By Dayne Sherman
I was on pins and needles while flying to New York City. No, I don’t have a fear of flying. Our family vacation, scheduled months earlier, happened to take place when the polls closed for the Louisiana gubernatorial election, and the plane wouldn’t touch down before the results were in.
So I sat quietly, ate the pretzels and drank the complimentary Diet Coke, trying not to sweat. On principle, I was unwilling to pay the airline $8 to use the wireless Internet.
Since hearing Rep. John Bel Edwards unceremoniously declare his intention to run on the Jim Engster radio program in Feb. 2013, I have been supporting his candidacy. I did what I could to help him. I thought he could win and would win.
The two biggest hurdles were not money or being a Democrat, but whether he could clear the field of other major Democratic candidates and how Sen. David Vitter’s peccadilloes would play out in the race.
Even though Edwards and I are both Tangipahoa Parish natives, I didn’t really know him. But as he fought Bobby Jindal, the second least popular governor in America and the worst governor in Louisiana history, I grew to respect him more than any other Louisiana political leader. Make no mistake, he led the charge against Louisiana’s delusional governor when others far and wide cowered.
Of course, no other candidate of any stature entered the Democratic side in the race, and the three Republicans seemed to pummel each other with sacks of stove wood.
In many ways Vitter helped the Edwards campaign. Not just by savaging his GOP rivals, but by his unwillingness to directly and honestly address the prostitution scandal beyond calling it a “very serious sin” in 2007.
I’ve said repeatedly that Vitter’s career slid off the rails on the morning before the primary when his hired private investigator was arrested after fleeing Metairie’s Royal Blend, a daily coffee klatch of Jefferson Parish Sheriff Newell Normand and his buddies.
Political Rule No. 1A: Never, and I mean never, get your gumshoe busted the day before an election clandestinely recording one of the most popular sheriffs in Louisiana. To make matters worse, Vitter was involved in a car wreck later in the morning. This was a very ugly Friday for Vitter, and it stayed in the news for the rest of the campaign.
But I believe the real event that ended Vitter’s political career—and many people scorned me for saying that he was done in politics—allegedly occurred at the IHOP in Hammond, Louisiana, three days earlier than the Royal Blend fiasco.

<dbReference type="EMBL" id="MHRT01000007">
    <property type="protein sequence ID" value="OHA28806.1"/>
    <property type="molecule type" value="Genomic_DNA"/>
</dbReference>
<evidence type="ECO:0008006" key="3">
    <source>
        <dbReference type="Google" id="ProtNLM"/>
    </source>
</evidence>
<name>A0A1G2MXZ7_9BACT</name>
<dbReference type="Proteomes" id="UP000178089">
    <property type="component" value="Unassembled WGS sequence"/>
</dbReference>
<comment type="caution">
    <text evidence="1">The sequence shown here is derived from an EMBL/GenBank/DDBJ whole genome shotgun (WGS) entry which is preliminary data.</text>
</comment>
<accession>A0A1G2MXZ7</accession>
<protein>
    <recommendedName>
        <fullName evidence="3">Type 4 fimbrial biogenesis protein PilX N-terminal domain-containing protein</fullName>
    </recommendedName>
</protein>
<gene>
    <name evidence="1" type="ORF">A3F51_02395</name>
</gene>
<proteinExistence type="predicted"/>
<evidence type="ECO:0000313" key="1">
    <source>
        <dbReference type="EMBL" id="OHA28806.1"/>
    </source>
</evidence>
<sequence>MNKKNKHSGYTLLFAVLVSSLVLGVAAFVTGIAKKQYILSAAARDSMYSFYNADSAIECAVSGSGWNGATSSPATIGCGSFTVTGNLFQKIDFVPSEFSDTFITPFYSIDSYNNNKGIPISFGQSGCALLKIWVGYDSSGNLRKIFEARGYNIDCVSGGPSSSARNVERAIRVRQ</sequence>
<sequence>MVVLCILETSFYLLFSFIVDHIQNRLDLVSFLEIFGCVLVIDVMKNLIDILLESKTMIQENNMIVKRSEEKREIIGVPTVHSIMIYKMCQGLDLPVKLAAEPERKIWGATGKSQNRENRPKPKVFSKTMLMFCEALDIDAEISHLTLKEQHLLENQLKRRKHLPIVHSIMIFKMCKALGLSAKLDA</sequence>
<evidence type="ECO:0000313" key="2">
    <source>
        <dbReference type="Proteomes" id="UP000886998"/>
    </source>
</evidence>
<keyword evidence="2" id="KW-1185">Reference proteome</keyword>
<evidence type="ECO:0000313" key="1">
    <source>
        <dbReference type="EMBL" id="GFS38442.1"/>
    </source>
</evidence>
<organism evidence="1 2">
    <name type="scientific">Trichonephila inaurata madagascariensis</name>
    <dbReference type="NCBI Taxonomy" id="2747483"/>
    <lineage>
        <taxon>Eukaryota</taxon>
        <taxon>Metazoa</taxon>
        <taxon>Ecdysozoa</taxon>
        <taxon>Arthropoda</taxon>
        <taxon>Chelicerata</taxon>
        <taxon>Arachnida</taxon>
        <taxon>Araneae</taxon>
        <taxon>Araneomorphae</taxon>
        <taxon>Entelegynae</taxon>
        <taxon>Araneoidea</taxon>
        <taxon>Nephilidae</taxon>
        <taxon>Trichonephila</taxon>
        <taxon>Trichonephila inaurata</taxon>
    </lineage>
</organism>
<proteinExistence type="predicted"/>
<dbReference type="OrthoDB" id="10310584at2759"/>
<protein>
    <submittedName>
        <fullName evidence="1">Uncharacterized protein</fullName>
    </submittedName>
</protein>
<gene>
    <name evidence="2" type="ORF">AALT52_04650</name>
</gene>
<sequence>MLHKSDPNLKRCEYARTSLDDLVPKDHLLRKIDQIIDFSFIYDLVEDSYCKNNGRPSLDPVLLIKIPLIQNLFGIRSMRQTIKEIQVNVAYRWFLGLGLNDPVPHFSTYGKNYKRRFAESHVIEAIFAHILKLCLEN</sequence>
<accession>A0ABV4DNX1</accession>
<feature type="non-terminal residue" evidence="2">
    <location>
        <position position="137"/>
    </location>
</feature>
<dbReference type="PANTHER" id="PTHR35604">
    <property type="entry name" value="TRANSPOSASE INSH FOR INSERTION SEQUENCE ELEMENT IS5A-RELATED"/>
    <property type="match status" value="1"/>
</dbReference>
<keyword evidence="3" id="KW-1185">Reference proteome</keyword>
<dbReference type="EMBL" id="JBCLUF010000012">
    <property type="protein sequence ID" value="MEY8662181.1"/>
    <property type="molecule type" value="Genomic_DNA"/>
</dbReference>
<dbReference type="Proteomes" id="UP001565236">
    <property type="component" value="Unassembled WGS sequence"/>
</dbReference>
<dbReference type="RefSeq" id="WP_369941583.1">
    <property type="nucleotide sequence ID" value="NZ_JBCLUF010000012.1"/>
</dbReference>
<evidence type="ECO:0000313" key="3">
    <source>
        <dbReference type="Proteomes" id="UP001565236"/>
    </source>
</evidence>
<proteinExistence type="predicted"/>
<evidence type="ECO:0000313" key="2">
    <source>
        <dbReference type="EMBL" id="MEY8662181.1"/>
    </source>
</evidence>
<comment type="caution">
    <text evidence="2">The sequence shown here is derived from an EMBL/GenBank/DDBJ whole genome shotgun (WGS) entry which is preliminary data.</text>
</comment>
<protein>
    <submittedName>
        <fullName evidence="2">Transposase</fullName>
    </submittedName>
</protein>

According to Sheriff Normand, Vitter’s chief PI, not the junior PI who got caught hiding behind an air-conditioning unit, but the “Big” PI, met with a woman at the IHOP near I-12 on Oct. 20. There Vitter’s paid PI allegedly solicited an affidavit to discredit Jason Brad Berry and Wendy Ellis. Berry is a first-rate investigative blogger who videoed Ellis telling her story. She claimed to have had a long-term relationship with Vitter, which included allegations of a child fathered by the Senator, despite his request that she have an abortion.
What made the IHOP story so compelling was the video, recovered on a clandestine recording device, which happened to be the same device the gumshoe used to record Sheriff Normand. The sheriff maintained the recording had been deleted but his forensic technicians recovered the video.
Why would a PI record himself doing something highly questionable that could bring down his boss, a US Senator? I suppose we’d have to ask Richard Nixon.
The video and other information was turned over to the FBI by Sheriff Normand.
When the smoke settled and the votes were counted, Edwards beat Vitter by a landslide, 12.2 %, a good stomping.
I was ecstatic to read that John Bel Edwards won the governor’s race soon after my plane touched down at the airport. Frankly, it made for a nice family vacation, knowing that my home state was moving in the right direction. And the fact that Vitter announced that he was done with the Senate made my time away from Louisiana even more enjoyable. Vitter’s political career coming to an abrupt end was icing on the cake.
I believed in John Bel Edwards before the come-lately politicos joined in. He’s a good man from Tangipahoa Parish. He’s probably the best person we’ve elected as governor since John McKeithen (in office from 1964-1972). No doubt, it will be quite a task to fix the disaster Bobby Jindal created, but Edwards is up to the task.
–Dayne Sherman is the author of the novels Zion and Welcome to the Fallen Paradise, both $2.99 ebooks. Signed first editions are available from the author. And he does not speak for any of his employers.
Dayne Sherman, Writer & Speaker
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